thread: 2008-11-24 : Salt River

On 2008-11-25, Emily wrote:

John, there was a lot of other stuff that made the game go. Ben's getting at it here, so I'll give it a crack, too.

The other rules were within the dramatic structure contained in the fiction, and the way we would poke, provoke and prod each other through character choice and action.  This lead up to occasional rolls. Most of the play was free. Initially in the game, we actually used the rolls to spice things up, intentionally. I remember calling for a roll in order to add complication, rather than choosing to say how a thing went.

When we played Salt River, we started knowing we'd play a western. We had a group discussion of what kind of western, and got a sense that it would be heavily influenced by Dead Wood. Civilization on the march, threatening what our characters cared about was the main theme, which I remember Joshua championing.  I think I suggested the mining town, maybe, and it was a good arena for those conflicts.

Then we each made characters who both took part in that central conflict and who had an important place in the town. Shreyas played the Deputy, Vincent the Sheriff. Joshua took the town Madam, who had an eye to running things. Elizabeth and I created a team: her half-indian miner and my Canook trapper worked together to protect the best claim in the joint. Rob joined later with a preacher, and Eppy played in one session with a comedic minor, part of the John Smith duo along with Joshua.

Shreyas started off with inter-character conflict. His Deputy was sleeping with the Sheriff. Vincent retaliated by having the Sheriff kill himself at the end of the first session. I'm joking about the retaliation part—it was perfectly in keeping with the action and the characters—but it put tremendous pressure on Shreyas's character for the rest of the game. It side-stepped the pressure that Shreyas had put on Vincent through the affair, and raised the stakes. At this point, Vincent's other character, the Pianist, became clearly his main character. That's the one who Vincent felt got good story, I believe.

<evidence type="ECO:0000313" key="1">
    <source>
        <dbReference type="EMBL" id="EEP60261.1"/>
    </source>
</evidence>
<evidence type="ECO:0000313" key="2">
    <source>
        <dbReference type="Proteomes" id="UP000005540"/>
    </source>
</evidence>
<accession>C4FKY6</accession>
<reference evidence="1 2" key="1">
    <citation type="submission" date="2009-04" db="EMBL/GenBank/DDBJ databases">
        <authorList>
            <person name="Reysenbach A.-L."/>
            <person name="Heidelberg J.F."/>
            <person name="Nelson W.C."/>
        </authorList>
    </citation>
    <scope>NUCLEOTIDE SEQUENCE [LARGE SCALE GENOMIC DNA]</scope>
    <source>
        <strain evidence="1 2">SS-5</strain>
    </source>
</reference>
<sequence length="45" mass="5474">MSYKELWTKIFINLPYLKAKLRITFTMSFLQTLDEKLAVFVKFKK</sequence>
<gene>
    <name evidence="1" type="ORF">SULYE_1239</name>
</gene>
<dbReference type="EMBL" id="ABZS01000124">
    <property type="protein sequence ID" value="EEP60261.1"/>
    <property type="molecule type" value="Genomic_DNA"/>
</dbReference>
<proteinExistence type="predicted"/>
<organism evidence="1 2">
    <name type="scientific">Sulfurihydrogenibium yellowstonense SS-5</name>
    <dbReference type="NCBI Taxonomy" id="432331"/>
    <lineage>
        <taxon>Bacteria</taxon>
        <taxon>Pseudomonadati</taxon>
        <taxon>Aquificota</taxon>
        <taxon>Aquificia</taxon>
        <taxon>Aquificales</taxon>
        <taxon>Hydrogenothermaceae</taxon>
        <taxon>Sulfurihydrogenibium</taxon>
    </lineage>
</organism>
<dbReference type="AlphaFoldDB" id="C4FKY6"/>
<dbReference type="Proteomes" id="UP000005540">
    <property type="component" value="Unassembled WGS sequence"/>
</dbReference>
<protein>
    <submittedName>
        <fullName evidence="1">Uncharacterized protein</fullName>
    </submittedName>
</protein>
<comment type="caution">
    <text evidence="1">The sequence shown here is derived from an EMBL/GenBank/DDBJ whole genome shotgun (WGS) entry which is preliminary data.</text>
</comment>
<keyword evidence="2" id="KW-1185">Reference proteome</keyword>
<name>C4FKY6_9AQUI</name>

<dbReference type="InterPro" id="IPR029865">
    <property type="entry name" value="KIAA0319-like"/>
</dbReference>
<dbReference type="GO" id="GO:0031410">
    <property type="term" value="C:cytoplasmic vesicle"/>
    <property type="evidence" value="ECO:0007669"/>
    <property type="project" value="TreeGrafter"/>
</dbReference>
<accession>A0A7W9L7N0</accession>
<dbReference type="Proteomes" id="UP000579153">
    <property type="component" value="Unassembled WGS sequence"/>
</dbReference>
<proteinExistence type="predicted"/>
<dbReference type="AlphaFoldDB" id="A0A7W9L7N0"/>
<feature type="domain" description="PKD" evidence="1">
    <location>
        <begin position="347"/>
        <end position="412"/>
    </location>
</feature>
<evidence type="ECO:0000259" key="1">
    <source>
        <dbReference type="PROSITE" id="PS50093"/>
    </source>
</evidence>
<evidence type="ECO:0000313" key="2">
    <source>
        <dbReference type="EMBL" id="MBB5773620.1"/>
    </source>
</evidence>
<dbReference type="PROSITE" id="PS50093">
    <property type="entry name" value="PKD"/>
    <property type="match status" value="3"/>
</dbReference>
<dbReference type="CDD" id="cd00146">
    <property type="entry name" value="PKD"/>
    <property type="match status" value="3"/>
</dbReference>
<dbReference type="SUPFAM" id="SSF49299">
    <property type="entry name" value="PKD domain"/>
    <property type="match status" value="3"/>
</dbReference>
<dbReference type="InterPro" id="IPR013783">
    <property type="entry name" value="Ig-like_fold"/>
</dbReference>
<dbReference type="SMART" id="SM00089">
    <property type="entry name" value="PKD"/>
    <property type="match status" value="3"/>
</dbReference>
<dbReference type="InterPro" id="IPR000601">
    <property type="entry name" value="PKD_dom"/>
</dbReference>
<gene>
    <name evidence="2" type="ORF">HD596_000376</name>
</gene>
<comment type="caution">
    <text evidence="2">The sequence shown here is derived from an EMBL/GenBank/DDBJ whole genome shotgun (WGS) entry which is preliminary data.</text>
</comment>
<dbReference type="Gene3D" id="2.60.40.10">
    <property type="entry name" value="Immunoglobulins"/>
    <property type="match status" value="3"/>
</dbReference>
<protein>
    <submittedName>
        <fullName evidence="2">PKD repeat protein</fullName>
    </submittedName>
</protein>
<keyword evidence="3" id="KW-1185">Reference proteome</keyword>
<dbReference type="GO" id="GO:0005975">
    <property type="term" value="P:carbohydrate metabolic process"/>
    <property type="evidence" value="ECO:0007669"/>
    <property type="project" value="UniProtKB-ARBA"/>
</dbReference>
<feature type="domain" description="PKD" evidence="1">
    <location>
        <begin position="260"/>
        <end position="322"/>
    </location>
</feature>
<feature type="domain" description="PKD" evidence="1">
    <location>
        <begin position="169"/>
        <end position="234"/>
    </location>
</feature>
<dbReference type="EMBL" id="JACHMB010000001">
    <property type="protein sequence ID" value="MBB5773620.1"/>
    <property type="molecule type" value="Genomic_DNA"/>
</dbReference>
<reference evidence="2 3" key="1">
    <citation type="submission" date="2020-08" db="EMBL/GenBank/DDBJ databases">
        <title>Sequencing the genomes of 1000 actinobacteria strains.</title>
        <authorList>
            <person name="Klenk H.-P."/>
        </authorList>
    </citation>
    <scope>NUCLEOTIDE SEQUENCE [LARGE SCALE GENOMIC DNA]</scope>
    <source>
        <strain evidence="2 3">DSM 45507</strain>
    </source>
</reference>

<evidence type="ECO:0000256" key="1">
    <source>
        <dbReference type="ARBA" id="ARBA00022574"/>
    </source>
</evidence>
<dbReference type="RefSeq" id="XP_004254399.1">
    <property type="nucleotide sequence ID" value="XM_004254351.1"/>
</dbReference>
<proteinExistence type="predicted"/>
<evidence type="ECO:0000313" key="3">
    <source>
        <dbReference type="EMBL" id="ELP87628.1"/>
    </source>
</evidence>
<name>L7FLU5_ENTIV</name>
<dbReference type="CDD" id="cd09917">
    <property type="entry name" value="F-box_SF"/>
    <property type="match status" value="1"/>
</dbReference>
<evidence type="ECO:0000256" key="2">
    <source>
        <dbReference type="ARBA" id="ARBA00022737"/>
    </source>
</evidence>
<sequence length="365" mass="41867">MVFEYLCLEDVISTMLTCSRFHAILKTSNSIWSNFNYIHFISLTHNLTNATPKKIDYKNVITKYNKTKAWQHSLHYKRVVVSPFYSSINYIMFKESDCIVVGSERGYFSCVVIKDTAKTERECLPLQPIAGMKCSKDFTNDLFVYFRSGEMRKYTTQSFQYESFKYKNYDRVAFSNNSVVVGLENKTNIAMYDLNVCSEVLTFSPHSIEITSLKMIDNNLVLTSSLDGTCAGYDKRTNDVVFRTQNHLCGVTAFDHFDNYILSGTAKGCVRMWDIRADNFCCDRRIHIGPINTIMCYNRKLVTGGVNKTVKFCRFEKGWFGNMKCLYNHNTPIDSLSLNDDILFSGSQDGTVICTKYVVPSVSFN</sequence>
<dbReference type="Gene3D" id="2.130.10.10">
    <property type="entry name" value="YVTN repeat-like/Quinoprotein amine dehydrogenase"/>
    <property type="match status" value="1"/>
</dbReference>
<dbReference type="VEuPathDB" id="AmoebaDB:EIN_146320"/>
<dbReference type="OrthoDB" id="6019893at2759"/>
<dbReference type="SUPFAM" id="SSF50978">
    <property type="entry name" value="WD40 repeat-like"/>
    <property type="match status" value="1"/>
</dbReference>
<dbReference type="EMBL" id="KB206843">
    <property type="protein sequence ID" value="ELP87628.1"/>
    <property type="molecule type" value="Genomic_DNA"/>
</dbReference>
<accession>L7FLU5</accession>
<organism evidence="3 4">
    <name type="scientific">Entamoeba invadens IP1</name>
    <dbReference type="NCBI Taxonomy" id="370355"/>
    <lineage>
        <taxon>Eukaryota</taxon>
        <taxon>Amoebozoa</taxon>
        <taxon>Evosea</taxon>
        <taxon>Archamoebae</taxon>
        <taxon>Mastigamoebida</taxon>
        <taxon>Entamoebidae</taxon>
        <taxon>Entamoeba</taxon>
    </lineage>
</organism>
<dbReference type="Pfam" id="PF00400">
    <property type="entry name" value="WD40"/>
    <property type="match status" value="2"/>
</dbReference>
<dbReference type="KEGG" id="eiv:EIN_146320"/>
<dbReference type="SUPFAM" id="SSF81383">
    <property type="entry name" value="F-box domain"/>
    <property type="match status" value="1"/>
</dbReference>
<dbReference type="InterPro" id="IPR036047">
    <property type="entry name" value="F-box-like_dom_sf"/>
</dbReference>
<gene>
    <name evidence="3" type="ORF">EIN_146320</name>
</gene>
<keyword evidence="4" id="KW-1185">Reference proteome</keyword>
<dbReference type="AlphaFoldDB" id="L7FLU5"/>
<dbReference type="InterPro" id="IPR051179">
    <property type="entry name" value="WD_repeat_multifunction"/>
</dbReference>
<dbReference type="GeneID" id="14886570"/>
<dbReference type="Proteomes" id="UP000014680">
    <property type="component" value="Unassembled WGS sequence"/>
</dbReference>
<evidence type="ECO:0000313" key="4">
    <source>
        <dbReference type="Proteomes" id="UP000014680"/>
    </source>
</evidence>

We each played many, many characters in the game. Early on, I took to casting other people as secondary characters. I remember Elizabeth doing this to me, too. :) At least once, I said "There's something going on over at the mining camp, who's character is it and what's up?" That's where Eppy and Joshua found the two John Smiths, who rivalled eachother in a friendly to-the-death kind of way for the same claim that was in the name of John Smith.

There were several characters like them who were specifically there for the comedic qualities. Others were there specifically to put pressure on us all. Joshua played a Marshall who put his nose into everyone's business. He had history with Vincent's Pianist, and eventually got himself killed by Shreyas' Deputy.  Honestly I think the story was complete with that shot. There was plenty of material there for the next escalation that happened (a Pinkerton coming to town to investigate it) and the railroad coming through. But, that shot ended what we'd started nicely.

Salt River kind of piddled out. I was probably the only one of us whose character got an actual story, so I was probably the only one of us who both enjoyed it while it was on and then didn't mind it ending. Is this because I'm adept with the rules?

Yes, but not the rolling rules. You threw yourself in the way of the plot by giving yourself back-story with the Marshall, and then your character got resolution since your enemy was killed. The rolls, such as with Shreyas' final one with the Marshall helped foster that story that you wove yourself into.

My characters didn't get a strong storyline, but they did affect the main story strongly. I enjoyed it while it was happening, partly because I got so much say in the story by the other stuff we were doing. I enjoyed the hell out of playing lots of characters, poking people with sticks, and watching things unfold.


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